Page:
BMW declared it has the recipe to win the self-driving car race at the Consumer Electronics Show on Wednesday.
The company said it will test 40 self-driving cars in the second half of 2017 through a partnership with Intel and Mobileye. The partnership, first announced in July, will allow the trio to collect data in order to release a production-ready, self-driving car in 2021.
But the most significant part of BMW’s announcement was that it has made a “scalable architecture” that other automakers can choose to adopt to help collect data.
Data collection is a vital part of developing self-driving technology. Data on everything from how traffic flows on a highway to how cars react on a snowy road helps self-driving cars learn to react to different situations. The more data self-driving cars have to work with, the faster they learn to handle more difficult driving situations.
Unlike some of its rivals, BMW is looking to crowdsource this data.
“Rather than trying to set us apart from the world, we tell the world to come and join us,” Amnon Shashua, co-founder and CTO of Mobileye, said at CES. “There’s lots to be gained by sharing data, sharing resources.”
BMW teamed up with Mercedes and Audi to acquire HERE, the former mapping division of Nokia, in September. Doing so allows the automakers to share real-time data on things like traffic flow and inclement weathers so the cars can respond faster and smarter.
Naturally, BMW isn’t the only company taking this approach. Google acquired Waze, a traffic and navigation app, in 2013. Now anyone who is driving around with Waze open on their phone is providing real-time data on traffic conditions and roads that Waymo, Google’s self-driving car company, can use for autonomous navigation.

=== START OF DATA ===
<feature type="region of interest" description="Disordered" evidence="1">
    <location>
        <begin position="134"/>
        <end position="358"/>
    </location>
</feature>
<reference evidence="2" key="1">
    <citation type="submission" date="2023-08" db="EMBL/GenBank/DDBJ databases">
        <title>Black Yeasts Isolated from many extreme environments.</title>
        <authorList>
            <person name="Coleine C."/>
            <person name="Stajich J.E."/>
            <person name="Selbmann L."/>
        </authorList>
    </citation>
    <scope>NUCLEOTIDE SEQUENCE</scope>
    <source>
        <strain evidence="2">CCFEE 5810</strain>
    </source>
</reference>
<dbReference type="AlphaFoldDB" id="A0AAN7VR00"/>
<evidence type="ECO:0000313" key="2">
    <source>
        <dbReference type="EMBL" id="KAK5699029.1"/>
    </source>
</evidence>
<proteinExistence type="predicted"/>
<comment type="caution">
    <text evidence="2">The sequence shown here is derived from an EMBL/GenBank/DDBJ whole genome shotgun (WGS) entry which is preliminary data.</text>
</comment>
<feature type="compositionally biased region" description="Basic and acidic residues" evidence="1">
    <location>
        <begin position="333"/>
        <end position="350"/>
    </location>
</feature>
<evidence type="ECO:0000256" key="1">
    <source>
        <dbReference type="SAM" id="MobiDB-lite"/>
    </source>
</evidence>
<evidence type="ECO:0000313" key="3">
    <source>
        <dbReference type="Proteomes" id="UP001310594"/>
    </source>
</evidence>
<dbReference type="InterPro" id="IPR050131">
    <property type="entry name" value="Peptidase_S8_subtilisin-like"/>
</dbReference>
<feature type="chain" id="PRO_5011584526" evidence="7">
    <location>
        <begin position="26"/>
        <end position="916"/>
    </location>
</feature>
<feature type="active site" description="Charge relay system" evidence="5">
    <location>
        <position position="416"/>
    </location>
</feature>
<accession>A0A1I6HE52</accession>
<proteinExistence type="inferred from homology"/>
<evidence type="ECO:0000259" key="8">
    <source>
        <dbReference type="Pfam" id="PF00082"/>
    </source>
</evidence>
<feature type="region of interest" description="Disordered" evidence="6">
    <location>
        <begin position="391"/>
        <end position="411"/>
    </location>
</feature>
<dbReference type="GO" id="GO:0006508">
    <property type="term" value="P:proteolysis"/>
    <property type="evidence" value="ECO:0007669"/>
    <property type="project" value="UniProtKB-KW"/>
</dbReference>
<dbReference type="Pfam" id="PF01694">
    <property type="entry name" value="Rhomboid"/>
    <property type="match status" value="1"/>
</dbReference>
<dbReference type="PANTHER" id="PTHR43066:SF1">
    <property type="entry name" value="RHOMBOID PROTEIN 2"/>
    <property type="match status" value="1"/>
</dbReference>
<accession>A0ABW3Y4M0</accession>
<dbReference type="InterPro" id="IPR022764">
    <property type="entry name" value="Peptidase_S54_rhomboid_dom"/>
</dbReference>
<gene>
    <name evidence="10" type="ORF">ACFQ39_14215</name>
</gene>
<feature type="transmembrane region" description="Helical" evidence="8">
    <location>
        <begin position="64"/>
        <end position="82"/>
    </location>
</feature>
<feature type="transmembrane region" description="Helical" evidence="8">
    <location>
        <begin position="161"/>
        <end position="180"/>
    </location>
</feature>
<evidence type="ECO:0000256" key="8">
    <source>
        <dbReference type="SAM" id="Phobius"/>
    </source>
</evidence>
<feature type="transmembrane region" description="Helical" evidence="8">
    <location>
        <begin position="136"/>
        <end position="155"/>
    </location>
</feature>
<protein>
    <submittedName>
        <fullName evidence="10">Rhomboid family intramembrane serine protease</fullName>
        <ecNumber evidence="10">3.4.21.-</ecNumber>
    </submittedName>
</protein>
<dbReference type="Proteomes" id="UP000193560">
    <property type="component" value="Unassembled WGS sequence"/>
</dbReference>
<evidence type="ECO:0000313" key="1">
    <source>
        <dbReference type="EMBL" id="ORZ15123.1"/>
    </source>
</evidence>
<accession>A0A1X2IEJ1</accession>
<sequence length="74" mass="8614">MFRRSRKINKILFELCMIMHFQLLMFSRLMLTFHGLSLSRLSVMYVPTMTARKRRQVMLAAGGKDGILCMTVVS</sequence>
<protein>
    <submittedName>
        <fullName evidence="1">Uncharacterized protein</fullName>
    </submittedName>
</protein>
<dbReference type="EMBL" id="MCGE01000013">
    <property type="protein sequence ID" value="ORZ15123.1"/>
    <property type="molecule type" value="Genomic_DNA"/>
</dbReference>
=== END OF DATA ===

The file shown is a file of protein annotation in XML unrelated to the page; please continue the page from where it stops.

The beauty of Waze has been that it isn’t limited by which vehicle you drive, making it the company to beat when it comes to mapping systems for self-driving cars. BMW clearly recognises that drawing data from just its own cars isn’t enough, hence why it’s continuing to expand the number of companies it works with to collect data.
“What really sets us apart is this is the first inclusive program I’m aware of,” Shashua said. “All others are very protective, are guarding their territory. And we are saying the opposite, come join us.”
Tesla is producing its cars with new hardware that will eventually enable them to by completely driverless. The company is using real-world data collected by its vehicles on the road to advance the system and currently has 1.3 billion miles worth of data. But Tesla can only draw real-world data from its Autopilot-enabled cars, which some may see as limiting.
Waymo has partnered with Fiat Chrysler for its self-driving car efforts.
The advancement of self-driving car tech will come down to data and how much the cars can learn to drive in any situation. BMW is making its move by casting a wider net.
“Many innovators and some marketing pros are trying to perfect this, I think most of them will fail,” Klaus Fröhlich, BMW’s head of research and development, said during the company’s CES press conference. “To win this race, we are following a different road than many other companies.”